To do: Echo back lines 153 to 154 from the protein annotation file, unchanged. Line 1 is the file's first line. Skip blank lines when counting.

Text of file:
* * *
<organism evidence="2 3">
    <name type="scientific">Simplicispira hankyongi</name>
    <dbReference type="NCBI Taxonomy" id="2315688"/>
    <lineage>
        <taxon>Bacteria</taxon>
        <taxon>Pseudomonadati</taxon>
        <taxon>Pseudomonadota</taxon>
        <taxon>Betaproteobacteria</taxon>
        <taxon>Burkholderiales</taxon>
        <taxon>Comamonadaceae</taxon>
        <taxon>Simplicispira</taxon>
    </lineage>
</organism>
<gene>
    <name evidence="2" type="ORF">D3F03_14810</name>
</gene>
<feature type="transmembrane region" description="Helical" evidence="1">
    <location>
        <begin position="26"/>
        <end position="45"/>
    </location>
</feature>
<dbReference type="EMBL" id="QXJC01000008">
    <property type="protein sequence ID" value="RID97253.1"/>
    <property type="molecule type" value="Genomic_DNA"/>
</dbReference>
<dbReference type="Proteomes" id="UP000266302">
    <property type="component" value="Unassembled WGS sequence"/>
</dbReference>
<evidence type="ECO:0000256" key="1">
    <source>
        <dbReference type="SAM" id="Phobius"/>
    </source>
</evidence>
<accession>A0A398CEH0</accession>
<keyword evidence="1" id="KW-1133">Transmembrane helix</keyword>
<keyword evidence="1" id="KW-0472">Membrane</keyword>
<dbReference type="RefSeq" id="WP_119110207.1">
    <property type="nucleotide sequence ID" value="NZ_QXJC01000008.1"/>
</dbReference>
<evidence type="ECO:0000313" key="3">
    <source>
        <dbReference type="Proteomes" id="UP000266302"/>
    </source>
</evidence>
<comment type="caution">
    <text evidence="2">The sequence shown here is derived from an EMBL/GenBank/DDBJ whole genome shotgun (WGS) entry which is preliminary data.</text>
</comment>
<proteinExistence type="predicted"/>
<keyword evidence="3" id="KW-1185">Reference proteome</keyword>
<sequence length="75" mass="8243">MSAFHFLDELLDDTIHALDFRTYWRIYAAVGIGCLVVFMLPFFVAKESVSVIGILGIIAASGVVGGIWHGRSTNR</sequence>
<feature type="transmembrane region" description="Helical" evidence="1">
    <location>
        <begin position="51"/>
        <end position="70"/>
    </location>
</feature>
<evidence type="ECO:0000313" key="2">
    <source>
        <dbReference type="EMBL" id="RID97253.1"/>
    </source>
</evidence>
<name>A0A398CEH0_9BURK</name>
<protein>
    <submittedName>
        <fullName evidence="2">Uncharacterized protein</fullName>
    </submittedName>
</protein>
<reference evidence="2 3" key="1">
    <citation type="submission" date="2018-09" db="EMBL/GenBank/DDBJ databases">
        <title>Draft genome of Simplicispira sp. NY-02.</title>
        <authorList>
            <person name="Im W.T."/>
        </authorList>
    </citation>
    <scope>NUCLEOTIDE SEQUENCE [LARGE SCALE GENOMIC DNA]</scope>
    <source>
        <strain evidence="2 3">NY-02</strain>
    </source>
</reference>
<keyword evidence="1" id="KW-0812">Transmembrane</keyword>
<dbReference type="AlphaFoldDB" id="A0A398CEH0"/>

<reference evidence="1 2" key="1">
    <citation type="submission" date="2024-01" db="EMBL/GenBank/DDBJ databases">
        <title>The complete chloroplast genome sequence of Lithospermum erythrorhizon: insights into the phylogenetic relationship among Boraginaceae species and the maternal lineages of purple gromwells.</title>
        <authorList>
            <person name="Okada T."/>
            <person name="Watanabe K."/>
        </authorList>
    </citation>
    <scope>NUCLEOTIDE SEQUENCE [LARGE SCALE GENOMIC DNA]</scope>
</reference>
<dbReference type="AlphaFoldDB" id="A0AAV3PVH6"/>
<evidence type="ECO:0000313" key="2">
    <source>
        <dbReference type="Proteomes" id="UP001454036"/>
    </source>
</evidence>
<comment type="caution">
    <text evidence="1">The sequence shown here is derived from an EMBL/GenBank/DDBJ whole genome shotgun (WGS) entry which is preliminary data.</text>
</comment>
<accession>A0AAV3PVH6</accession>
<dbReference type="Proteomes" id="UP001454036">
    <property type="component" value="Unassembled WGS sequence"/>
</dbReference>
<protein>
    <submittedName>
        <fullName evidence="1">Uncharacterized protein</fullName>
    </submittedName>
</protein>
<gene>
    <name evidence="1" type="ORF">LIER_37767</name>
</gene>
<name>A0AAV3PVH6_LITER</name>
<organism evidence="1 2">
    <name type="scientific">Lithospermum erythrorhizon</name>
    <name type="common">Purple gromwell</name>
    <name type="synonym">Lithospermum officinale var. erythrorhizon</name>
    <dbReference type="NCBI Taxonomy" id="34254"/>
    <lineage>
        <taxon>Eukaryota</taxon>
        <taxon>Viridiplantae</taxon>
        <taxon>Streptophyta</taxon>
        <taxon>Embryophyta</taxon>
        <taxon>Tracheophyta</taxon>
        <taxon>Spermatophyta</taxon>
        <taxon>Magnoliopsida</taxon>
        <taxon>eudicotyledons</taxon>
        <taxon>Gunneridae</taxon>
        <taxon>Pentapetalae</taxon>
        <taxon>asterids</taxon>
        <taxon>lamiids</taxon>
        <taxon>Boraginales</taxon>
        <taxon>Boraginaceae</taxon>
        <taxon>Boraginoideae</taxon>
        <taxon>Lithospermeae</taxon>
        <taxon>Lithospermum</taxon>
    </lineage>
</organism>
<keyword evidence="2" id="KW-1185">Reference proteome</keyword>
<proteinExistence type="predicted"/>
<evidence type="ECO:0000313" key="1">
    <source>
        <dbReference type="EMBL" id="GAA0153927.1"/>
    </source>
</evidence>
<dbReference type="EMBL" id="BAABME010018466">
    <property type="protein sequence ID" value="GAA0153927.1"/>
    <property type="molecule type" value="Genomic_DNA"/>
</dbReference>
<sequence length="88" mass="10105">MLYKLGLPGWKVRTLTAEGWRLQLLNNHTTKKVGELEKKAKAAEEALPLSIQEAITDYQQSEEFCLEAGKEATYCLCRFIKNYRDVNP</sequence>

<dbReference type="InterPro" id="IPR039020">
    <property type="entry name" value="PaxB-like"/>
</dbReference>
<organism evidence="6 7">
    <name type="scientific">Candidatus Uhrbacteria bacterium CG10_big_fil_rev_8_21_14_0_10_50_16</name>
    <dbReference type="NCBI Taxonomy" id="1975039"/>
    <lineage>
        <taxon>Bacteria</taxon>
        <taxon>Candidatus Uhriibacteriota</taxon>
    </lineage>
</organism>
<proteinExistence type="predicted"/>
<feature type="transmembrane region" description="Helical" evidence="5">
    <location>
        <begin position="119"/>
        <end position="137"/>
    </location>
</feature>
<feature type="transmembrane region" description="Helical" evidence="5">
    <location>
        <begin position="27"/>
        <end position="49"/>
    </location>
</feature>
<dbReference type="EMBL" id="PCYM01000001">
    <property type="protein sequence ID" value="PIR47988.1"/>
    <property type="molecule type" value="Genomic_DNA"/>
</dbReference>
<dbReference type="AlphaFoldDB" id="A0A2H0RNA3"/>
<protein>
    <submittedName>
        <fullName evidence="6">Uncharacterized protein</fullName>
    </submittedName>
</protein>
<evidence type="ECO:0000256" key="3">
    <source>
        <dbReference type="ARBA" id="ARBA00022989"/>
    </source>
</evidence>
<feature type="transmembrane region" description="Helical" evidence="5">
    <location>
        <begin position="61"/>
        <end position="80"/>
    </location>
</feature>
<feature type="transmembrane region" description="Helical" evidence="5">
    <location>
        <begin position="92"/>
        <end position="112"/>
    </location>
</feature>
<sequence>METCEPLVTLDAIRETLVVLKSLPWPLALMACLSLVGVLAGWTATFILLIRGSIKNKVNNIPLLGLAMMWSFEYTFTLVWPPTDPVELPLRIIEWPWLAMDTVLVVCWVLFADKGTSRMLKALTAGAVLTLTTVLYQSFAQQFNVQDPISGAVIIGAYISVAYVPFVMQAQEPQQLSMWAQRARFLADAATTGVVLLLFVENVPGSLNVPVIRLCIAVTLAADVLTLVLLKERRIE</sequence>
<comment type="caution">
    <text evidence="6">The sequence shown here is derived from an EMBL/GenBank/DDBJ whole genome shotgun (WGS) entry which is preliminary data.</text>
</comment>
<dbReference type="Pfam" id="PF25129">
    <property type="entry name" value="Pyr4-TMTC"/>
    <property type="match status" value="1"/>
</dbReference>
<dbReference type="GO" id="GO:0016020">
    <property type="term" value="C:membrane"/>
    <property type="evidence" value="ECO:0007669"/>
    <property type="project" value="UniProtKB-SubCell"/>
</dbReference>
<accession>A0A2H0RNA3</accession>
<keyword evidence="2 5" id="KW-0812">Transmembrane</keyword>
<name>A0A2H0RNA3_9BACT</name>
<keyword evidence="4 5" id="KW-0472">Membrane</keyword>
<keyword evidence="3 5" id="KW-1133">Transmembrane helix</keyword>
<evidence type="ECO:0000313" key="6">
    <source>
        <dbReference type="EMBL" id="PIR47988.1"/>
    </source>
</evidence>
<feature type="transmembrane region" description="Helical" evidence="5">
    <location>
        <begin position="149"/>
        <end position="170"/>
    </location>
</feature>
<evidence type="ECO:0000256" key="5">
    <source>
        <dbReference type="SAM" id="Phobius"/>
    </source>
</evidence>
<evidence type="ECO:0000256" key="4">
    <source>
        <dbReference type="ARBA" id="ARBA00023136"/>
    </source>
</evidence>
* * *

    <property type="entry name" value="PaxB-like"/>
</dbReference>